Dementia vs. Alzheimer’s
Dementia and Alzheimer’s disease are often lumped together and used interchangeably to describe a variety of symptoms or behaviors exhibited by seniors. However, there is a subtle distinction that you should be aware of: Dementia is the overarching term for neurodegenerative diseases, and Alzheimer’s is just one type of dementia.
With that knowledge in mind, let’s take a closer look at the symptoms that point to Alzheimer’s and those that point to another form of dementia.
Basics of Dementia
Dementia, unlike Alzheimer’s, is a broad term that encompasses many more types of neurodegenerative diseases, including Lewy Body dementia, Parkinson’s disease, vascular dementia, frontotemporal disorders, Huntington’s disease, and others. Seniors can be diagnosed with more than one form of dementia, known as mixed dementia.
These types of dementia are characterized by the damage they cause to specific areas of the brain. Generally, these diseases include the following symptoms:
- Mood swings
- Poor judgement or reasoning
- Sleep difficulties
- Memory loss
- Involuntary movements, like shaking
- Decline in performance of daily activities
Forms of dementia can go undetected for years, which makes diagnosis difficult in some cases. Most types of dementia, however, are progressive, meaning they get worse as an individual ages. Some forms of dementia do have treatments available, while others still can’t be treated or cured.
The cause of many forms of dementia are unknown; however, some causes can include vascular disease, stroke, depression, chronic drug use, and infections like HIV.
Basics of Alzheimer’s Disease
Alzheimer’s disease is the most common form of dementia, which is why it is so often used interchangeably with dementia. About 70% of dementia patients are diagnosed with Alzheimer’s.
But what is it?
Alzheimer’s disease involves abnormal protein deposits in the brain, which cause brain connections to be severed and cells to die. Ultimately, the brain shrinks.
While the cause of this disease is still unknown, there are certain factors and symptoms that doctor’s look for when making a diagnosis.
- Age: Alzheimer’s is most common in older adults. So doctors will tend to check for other symptoms of the disease if your loved one is 60+.
- Memory: Seniors with Alzheimer’s often exhibit a decline in cognitive function, which means their memory worsens. This memory loss isn’t just forgetting where you put the keys one day but is a pattern of repeated forgetfulness. Seniors with Alzheimer’s may forget how to perform common functions, like getting dressed, or how to get to certain places around town. Their short-term memory may start to decline. As the disease progresses, this memory loss gets more severe and an individual may forget who their spouse or children are.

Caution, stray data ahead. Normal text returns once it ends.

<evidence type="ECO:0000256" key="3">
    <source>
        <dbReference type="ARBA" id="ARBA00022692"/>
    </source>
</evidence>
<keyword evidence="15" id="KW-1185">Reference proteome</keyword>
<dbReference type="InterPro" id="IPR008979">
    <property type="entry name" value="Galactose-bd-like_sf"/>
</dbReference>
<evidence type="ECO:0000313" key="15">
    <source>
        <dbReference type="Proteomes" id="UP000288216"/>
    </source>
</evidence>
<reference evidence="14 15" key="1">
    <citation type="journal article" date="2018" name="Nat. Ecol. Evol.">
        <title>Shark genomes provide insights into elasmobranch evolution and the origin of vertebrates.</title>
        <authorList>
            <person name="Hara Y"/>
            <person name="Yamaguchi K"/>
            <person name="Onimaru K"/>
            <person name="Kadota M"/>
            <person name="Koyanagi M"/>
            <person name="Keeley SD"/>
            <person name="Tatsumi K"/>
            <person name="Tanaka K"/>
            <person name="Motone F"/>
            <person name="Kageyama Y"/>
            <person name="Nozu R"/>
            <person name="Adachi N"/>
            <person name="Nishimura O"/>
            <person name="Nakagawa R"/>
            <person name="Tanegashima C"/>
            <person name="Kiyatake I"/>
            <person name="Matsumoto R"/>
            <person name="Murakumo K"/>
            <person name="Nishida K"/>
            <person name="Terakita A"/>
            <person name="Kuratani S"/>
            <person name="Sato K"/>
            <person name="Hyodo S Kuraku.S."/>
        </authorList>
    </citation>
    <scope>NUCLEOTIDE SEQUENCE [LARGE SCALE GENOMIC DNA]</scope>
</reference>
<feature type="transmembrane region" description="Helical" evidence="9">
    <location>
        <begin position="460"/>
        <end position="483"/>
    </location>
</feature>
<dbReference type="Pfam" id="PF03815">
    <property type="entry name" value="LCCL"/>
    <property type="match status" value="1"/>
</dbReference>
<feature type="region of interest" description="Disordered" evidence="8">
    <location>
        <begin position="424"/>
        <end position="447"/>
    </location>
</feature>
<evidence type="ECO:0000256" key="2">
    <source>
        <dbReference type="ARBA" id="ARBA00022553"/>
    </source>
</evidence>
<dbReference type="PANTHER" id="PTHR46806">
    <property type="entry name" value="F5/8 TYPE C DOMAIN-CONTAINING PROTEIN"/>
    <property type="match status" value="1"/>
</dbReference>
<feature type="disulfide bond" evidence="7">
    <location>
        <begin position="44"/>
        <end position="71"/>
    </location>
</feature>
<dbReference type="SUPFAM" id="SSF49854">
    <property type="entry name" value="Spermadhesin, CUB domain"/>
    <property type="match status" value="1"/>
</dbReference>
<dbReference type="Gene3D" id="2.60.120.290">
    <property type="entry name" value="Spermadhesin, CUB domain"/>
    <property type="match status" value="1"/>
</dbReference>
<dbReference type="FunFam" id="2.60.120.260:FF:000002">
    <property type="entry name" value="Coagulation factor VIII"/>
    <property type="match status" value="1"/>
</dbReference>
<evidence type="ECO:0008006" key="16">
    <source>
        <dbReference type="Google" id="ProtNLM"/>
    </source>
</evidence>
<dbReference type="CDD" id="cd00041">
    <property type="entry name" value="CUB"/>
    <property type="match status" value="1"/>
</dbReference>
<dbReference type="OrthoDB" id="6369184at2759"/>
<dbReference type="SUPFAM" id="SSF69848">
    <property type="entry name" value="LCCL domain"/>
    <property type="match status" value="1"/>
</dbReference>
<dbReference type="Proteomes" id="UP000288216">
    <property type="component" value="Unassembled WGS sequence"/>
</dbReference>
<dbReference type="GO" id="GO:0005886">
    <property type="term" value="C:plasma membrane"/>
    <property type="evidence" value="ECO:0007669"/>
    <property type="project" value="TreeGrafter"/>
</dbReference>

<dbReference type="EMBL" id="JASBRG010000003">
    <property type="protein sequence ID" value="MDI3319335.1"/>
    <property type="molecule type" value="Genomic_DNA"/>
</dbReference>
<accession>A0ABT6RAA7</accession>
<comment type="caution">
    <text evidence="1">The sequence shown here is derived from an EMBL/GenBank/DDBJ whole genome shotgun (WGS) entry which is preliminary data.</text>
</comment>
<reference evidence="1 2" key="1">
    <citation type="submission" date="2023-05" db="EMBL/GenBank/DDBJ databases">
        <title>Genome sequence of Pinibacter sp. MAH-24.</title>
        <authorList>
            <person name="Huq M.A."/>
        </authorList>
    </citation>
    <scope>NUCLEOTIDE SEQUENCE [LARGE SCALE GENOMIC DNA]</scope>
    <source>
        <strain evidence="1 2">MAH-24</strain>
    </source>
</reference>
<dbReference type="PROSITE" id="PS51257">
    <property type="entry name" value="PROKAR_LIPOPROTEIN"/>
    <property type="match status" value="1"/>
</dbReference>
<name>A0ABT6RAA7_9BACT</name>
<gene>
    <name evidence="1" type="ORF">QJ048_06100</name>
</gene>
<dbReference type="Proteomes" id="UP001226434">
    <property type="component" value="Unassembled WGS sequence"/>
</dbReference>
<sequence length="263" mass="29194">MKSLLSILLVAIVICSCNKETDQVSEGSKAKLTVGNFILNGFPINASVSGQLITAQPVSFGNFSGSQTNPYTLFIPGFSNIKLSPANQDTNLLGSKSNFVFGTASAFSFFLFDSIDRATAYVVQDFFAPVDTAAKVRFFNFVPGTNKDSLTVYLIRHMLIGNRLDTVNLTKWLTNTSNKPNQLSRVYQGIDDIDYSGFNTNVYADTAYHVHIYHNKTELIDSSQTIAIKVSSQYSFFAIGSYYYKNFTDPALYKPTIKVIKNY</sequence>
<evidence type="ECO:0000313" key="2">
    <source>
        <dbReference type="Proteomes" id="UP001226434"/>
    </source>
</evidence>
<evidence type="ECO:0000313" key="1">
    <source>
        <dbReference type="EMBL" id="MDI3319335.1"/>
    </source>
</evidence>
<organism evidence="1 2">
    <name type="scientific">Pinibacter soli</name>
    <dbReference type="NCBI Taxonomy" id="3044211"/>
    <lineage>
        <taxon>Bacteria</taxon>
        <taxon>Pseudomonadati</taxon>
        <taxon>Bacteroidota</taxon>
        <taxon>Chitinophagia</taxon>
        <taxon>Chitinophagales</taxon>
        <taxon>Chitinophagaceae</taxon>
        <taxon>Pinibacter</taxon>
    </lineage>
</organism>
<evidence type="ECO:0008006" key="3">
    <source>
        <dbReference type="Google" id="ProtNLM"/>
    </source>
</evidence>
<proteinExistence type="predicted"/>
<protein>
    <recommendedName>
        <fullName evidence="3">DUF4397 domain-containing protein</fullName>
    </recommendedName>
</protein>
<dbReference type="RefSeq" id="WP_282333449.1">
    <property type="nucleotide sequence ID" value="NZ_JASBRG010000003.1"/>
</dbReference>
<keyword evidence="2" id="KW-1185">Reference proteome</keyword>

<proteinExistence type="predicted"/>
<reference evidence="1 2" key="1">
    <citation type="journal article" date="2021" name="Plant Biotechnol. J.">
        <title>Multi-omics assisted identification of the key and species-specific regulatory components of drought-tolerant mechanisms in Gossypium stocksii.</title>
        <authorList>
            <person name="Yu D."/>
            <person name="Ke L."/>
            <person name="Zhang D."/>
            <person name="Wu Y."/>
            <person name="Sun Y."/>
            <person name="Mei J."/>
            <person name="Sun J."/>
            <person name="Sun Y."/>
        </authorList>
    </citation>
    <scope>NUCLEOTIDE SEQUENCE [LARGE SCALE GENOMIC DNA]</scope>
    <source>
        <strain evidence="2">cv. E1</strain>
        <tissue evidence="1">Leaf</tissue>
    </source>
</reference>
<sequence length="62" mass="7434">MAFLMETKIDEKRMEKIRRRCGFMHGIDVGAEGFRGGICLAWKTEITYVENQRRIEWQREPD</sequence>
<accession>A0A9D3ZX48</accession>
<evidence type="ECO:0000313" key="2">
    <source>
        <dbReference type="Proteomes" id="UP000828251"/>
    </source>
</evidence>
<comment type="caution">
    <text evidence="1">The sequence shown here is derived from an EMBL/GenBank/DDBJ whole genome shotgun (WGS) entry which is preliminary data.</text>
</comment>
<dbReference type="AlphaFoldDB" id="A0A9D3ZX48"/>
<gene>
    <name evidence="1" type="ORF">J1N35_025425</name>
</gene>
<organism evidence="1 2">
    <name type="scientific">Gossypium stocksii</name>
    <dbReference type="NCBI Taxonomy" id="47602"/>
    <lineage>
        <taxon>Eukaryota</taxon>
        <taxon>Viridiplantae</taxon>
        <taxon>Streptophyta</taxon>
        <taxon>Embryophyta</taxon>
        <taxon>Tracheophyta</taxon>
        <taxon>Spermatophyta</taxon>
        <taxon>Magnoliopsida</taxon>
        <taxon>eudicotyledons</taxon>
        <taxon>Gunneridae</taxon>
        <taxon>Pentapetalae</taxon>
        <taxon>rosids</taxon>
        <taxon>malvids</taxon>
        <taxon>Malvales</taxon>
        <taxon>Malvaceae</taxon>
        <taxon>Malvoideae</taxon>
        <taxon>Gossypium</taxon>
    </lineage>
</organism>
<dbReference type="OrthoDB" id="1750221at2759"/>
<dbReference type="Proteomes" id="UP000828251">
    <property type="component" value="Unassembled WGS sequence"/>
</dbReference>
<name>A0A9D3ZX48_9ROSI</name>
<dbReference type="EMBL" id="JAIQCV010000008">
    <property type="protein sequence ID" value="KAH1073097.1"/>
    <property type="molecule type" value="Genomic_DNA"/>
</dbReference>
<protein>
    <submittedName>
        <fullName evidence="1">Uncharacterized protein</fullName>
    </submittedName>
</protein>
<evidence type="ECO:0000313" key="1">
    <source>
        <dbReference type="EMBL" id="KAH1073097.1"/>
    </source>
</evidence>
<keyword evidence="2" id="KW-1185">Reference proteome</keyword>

- Behavior: In addition to memory loss, seniors with Alzheimer’s exhibit behavioral changes because of their cognitive decline. They may not be able to make rational decisions. They may find it difficult to communicate verbally. They might become confused or disoriented more easily. Some seniors become angry, aggressive, and even violent as their behavior and disposition are completely changed by the disease.
While there are only some of the factors that characterize Alzheimer’s, a healthcare professional will be able to diagnose Alzheimer’s from the more general term dementia. There is currently no cure for Alzheimer’s disease and it is a terminal illness.
Understanding the Differences
If a senior is diagnosed with dementia, they are essentially diagnosed with a variety of symptoms, like being diagnosed with a sore throat. The cause of the sore throat is yet unknown. Likewise, the cause of memory loss or cognitive decline is yet unknown.
As the symptoms progress, doctors may be able to identify the root cause of symptoms, identifying Alzheimer’s, Parkinson’s, Lewy Body, or another form of dementia. Once a proper diagnosis is made and the ultimate cause of the symptoms is known, then treatment can begin and loved ones can start receiving the care they need.
As a senior or a loving family member, it is important to educate yourself on the different types of dementia so that you can recognize symptoms to get professional help and a diagnosis as soon as possible.